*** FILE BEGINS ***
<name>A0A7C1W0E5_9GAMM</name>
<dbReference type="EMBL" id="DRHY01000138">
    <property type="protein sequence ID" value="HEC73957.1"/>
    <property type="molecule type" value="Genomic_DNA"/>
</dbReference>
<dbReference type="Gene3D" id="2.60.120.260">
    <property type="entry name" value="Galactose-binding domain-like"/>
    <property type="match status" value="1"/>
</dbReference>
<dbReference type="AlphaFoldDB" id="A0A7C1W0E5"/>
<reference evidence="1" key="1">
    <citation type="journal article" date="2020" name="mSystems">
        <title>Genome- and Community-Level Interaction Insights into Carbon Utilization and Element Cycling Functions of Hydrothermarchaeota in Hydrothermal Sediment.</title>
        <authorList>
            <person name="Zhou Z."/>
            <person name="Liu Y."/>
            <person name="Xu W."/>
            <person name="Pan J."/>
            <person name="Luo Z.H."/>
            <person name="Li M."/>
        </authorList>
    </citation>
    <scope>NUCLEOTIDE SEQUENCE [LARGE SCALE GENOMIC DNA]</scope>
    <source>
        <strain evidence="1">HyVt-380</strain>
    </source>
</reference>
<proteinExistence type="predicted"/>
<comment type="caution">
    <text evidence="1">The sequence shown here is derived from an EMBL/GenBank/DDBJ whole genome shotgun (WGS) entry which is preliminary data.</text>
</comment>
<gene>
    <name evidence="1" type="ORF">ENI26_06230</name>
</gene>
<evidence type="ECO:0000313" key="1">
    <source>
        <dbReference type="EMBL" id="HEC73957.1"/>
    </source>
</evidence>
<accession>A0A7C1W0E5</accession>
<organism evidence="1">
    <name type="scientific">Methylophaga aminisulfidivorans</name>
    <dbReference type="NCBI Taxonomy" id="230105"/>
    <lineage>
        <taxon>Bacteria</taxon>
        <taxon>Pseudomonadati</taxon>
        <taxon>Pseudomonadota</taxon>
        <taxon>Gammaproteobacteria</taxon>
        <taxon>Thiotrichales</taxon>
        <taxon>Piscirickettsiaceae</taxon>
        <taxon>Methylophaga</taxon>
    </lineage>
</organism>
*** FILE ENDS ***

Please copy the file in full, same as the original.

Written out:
<name>A0A7C1W0E5_9GAMM</name>
<dbReference type="EMBL" id="DRHY01000138">
    <property type="protein sequence ID" value="HEC73957.1"/>
    <property type="molecule type" value="Genomic_DNA"/>
</dbReference>
<dbReference type="Gene3D" id="2.60.120.260">
    <property type="entry name" value="Galactose-binding domain-like"/>
    <property type="match status" value="1"/>
</dbReference>
<dbReference type="AlphaFoldDB" id="A0A7C1W0E5"/>
<reference evidence="1" key="1">
    <citation type="journal article" date="2020" name="mSystems">
        <title>Genome- and Community-Level Interaction Insights into Carbon Utilization and Element Cycling Functions of Hydrothermarchaeota in Hydrothermal Sediment.</title>
        <authorList>
            <person name="Zhou Z."/>
            <person name="Liu Y."/>
            <person name="Xu W."/>
            <person name="Pan J."/>
            <person name="Luo Z.H."/>
            <person name="Li M."/>
        </authorList>
    </citation>
    <scope>NUCLEOTIDE SEQUENCE [LARGE SCALE GENOMIC DNA]</scope>
    <source>
        <strain evidence="1">HyVt-380</strain>
    </source>
</reference>
<proteinExistence type="predicted"/>
<comment type="caution">
    <text evidence="1">The sequence shown here is derived from an EMBL/GenBank/DDBJ whole genome shotgun (WGS) entry which is preliminary data.</text>
</comment>
<gene>
    <name evidence="1" type="ORF">ENI26_06230</name>
</gene>
<evidence type="ECO:0000313" key="1">
    <source>
        <dbReference type="EMBL" id="HEC73957.1"/>
    </source>
</evidence>
<accession>A0A7C1W0E5</accession>
<organism evidence="1">
    <name type="scientific">Methylophaga aminisulfidivorans</name>
    <dbReference type="NCBI Taxonomy" id="230105"/>
    <lineage>
        <taxon>Bacteria</taxon>
        <taxon>Pseudomonadati</taxon>
        <taxon>Pseudomonadota</taxon>
        <taxon>Gammaproteobacteria</taxon>
        <taxon>Thiotrichales</taxon>
        <taxon>Piscirickettsiaceae</taxon>
        <taxon>Methylophaga</taxon>
    </lineage>
</organism>